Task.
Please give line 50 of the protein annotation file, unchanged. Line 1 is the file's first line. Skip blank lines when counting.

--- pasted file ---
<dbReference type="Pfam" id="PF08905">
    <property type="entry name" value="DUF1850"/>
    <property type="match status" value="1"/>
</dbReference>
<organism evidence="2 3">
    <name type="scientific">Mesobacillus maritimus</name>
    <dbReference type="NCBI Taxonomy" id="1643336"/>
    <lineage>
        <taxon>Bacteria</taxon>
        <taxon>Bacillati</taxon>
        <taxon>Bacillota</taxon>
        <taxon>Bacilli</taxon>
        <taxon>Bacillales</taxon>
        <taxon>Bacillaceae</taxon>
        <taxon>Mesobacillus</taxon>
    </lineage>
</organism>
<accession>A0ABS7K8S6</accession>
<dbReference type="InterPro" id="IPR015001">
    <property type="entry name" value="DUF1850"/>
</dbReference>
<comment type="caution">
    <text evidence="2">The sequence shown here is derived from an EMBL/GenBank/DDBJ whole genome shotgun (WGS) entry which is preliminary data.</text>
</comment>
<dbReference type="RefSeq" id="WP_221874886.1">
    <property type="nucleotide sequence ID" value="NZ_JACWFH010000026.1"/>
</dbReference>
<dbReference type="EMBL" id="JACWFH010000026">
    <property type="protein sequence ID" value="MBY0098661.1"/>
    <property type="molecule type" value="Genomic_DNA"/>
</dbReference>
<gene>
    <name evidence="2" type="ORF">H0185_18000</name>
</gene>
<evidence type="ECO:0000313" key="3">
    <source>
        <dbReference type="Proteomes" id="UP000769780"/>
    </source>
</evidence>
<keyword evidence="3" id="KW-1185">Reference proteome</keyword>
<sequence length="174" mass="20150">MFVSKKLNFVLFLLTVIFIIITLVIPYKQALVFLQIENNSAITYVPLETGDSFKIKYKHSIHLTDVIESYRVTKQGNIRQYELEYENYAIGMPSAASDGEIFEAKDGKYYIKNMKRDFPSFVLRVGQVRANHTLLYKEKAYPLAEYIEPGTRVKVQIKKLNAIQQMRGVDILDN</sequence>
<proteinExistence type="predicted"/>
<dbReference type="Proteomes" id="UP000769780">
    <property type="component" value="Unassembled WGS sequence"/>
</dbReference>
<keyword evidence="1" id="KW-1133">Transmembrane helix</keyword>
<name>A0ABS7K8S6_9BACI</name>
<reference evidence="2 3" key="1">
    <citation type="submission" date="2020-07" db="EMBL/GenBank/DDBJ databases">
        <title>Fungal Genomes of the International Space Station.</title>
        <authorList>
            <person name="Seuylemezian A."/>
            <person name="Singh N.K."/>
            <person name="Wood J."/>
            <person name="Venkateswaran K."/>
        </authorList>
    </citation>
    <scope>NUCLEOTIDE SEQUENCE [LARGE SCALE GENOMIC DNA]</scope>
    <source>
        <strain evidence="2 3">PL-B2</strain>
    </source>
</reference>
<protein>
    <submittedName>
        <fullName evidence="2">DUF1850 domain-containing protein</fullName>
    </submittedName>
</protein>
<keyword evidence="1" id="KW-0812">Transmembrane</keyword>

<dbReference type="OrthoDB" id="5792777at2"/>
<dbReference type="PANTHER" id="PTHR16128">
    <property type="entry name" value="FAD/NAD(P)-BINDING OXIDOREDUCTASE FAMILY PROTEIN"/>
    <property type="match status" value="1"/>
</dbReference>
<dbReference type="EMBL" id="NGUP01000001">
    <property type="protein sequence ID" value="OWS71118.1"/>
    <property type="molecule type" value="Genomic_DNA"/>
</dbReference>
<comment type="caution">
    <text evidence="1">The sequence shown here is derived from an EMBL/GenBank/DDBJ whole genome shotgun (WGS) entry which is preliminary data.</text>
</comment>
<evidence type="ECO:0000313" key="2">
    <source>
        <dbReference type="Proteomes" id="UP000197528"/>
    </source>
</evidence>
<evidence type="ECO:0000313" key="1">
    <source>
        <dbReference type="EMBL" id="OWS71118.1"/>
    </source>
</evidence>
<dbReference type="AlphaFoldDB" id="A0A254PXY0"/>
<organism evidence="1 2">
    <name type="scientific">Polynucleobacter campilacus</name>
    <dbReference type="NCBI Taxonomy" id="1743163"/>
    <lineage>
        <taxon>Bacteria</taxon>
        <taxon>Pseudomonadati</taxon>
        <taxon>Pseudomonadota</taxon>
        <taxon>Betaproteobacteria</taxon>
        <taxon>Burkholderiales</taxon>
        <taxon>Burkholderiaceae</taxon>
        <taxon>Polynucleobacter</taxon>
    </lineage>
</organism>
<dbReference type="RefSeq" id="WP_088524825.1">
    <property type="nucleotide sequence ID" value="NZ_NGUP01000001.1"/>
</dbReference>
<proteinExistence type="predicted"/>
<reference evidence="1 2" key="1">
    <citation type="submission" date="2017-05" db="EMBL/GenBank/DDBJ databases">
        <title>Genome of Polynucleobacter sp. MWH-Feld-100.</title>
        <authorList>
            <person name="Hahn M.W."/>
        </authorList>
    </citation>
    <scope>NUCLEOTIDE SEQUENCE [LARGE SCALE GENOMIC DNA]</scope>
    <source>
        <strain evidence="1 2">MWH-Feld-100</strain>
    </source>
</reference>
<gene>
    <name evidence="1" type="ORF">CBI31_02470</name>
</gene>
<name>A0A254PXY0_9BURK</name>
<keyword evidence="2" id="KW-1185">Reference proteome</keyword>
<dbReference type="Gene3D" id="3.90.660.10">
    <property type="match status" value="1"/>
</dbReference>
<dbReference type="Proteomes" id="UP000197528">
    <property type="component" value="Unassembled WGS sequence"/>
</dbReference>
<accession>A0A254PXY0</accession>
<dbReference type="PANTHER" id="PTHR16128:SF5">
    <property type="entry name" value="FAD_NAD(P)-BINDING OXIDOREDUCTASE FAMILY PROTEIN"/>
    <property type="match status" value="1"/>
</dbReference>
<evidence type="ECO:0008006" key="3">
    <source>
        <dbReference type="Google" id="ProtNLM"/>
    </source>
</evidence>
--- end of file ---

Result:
        <title>Fungal Genomes of the International Space Station.</title>